It wasn’t long till the pendulum of philosophy swung away from the rationalists to a war veteran named, Socrates. He argued that the Greeks had to go back to looking within themselves for truth, not artificially constructing it.
He pointed to the inscription at the oracle of Delphi that read “Know thyself.” Socrates instructs his followers to see the world with their mind’s eye. A world perceived with the senses was a world of distorted and fickle shadows. This is the meaning of the allegory of the cave.
In the internal world of the forms was truth itself. In this way, we can understand the Socratics as going back to the ways of the Goēs.
Justice, virtue, and truth were immaterial forms existing in a separate reality from our perceptions. Humanity could access this realm using the mind’s eye and engaging in philosophic discourse. Divination from the inner realm of the incorporeal hearkens back to the magic of the Goēs.
Another key idea Socratic idea was that that there a was a form of forms called “The Good” which was the ultimate culmination of virtue. In texts like the Euthyphro he places “The Good” above kings and the gods themselves. He argues that Man worshipped the gods because they were Good, as opposed to worshiping Goodness because it came from the gods. To Socrates the Good transcended Zeus.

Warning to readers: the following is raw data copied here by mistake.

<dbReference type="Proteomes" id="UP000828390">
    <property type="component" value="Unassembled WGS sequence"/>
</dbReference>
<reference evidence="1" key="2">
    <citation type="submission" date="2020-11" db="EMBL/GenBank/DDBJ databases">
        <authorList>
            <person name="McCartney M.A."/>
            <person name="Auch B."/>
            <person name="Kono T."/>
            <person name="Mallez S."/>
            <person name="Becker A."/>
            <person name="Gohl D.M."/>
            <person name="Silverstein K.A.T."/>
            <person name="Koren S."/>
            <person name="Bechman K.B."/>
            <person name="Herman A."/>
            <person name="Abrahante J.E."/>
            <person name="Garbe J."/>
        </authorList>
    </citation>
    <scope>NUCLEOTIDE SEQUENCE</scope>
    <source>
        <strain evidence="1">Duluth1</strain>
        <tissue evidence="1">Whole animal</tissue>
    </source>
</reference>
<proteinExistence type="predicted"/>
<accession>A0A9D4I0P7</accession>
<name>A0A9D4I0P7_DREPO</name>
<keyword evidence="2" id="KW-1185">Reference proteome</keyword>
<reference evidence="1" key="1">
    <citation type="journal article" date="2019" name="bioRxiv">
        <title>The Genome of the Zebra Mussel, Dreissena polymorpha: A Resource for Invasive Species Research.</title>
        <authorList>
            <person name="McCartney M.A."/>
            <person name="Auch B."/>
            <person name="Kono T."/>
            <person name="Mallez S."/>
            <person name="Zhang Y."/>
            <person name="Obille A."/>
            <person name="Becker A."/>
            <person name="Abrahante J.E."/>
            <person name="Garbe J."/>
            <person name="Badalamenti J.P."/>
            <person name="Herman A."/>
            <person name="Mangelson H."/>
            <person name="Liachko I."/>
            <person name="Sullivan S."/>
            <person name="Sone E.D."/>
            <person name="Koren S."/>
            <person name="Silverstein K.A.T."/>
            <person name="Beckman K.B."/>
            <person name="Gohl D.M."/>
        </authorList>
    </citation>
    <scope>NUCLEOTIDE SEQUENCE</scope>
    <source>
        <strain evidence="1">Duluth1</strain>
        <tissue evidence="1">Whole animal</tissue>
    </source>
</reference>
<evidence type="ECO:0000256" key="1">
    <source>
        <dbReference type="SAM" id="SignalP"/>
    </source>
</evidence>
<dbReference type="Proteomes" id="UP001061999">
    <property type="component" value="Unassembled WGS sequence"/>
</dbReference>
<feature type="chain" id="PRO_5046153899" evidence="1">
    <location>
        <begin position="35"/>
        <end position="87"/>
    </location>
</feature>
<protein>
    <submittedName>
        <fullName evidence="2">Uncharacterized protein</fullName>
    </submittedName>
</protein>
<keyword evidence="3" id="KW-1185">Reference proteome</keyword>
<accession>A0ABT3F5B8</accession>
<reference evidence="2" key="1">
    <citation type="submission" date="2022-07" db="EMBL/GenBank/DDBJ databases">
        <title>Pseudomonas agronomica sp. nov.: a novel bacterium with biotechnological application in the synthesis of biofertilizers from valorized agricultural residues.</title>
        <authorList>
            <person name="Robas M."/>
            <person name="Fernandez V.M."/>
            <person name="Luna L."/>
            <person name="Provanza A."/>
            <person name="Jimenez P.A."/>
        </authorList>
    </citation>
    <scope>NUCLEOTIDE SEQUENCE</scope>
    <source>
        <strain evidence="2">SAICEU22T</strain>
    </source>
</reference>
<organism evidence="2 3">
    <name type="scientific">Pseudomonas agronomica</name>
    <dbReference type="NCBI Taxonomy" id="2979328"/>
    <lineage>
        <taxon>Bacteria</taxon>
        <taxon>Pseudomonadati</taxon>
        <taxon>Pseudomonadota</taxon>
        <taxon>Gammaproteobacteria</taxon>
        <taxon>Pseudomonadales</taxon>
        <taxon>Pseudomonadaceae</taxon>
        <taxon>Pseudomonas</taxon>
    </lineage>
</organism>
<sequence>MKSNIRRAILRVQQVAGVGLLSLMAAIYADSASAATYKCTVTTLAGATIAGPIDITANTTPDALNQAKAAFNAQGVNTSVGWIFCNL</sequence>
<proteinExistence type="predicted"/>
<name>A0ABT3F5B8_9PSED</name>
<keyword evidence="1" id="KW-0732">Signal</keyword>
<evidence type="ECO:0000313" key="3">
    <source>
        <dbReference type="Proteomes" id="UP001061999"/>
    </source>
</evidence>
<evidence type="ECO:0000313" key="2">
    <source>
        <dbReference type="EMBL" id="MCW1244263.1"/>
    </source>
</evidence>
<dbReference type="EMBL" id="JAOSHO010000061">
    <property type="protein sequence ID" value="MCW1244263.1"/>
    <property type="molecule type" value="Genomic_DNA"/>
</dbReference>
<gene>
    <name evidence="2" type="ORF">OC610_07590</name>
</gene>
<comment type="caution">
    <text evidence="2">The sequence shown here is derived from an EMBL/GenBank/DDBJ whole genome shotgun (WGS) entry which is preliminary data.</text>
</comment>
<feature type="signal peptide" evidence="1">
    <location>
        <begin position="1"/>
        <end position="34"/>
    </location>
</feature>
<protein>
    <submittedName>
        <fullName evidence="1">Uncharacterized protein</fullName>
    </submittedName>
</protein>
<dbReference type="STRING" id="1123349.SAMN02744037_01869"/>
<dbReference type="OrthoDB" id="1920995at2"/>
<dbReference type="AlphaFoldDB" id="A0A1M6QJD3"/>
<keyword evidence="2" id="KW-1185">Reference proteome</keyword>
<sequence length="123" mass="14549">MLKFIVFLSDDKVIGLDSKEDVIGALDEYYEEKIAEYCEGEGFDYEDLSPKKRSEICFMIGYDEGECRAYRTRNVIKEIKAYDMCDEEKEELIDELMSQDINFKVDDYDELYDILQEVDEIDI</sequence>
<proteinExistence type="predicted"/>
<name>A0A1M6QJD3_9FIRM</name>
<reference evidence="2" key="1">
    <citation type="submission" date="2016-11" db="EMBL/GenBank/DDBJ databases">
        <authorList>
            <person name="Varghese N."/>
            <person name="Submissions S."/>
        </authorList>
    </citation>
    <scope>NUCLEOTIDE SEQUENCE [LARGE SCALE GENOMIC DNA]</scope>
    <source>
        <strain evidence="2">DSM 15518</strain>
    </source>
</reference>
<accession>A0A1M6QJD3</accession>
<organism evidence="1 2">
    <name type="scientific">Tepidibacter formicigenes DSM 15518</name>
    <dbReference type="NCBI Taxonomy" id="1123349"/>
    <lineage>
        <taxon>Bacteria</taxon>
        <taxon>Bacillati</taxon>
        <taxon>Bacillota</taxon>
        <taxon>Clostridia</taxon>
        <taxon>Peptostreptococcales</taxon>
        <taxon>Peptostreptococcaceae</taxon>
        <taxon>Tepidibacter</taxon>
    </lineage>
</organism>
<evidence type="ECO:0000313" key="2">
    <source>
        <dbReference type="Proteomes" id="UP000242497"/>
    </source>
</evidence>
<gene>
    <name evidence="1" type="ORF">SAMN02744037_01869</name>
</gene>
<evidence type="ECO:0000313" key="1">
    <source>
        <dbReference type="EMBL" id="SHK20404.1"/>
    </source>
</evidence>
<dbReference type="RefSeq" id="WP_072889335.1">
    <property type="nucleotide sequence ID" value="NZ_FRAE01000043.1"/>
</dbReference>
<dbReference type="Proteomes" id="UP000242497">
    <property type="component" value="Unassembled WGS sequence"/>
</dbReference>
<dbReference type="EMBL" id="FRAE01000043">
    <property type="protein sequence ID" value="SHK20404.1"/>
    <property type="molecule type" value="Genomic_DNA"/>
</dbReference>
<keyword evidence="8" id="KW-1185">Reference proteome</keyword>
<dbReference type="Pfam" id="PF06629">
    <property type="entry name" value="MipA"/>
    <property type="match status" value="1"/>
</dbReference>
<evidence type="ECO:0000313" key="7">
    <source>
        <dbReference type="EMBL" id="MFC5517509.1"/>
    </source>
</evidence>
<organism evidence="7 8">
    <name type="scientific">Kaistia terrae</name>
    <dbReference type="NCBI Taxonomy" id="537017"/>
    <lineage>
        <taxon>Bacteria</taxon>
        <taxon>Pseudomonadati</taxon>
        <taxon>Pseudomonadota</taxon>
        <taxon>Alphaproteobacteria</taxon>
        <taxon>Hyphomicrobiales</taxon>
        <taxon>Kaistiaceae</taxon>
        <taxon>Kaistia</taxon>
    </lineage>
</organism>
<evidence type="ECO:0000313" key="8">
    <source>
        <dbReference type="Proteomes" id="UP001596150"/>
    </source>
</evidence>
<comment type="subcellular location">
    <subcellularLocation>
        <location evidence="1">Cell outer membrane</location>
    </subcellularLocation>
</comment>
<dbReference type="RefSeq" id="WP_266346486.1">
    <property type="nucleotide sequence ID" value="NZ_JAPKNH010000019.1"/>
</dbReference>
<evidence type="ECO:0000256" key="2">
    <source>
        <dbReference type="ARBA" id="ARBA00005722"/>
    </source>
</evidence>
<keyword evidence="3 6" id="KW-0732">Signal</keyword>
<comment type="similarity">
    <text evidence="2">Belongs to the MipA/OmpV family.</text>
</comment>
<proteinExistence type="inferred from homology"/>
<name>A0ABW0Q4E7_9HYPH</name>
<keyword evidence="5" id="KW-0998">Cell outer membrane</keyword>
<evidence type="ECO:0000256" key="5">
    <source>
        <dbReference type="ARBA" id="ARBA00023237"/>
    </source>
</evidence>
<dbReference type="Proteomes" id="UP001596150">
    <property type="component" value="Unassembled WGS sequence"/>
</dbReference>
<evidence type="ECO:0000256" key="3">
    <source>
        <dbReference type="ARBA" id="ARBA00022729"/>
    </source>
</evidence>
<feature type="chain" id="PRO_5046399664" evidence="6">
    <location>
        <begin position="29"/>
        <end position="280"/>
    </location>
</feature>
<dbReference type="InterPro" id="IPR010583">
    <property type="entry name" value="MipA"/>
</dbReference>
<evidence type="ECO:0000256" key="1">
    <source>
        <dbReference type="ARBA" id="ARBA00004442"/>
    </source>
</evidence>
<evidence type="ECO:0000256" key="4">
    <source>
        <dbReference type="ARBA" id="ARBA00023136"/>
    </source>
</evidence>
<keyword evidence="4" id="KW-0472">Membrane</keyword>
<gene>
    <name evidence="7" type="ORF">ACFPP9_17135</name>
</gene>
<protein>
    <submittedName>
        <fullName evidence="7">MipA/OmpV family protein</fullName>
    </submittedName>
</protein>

But what connects Athens to Jerusalem? In a word, Rome.
The Stoics took on the mantle of Greek thought and particularly Platonist ideas. The Stoics would also grapple with the Logos, sometimes translated as. “the Master-Reason.” They believed that the universe was ordered by this Master-Reason, so that human beings, as rational animals, had a mental connection to the Logos.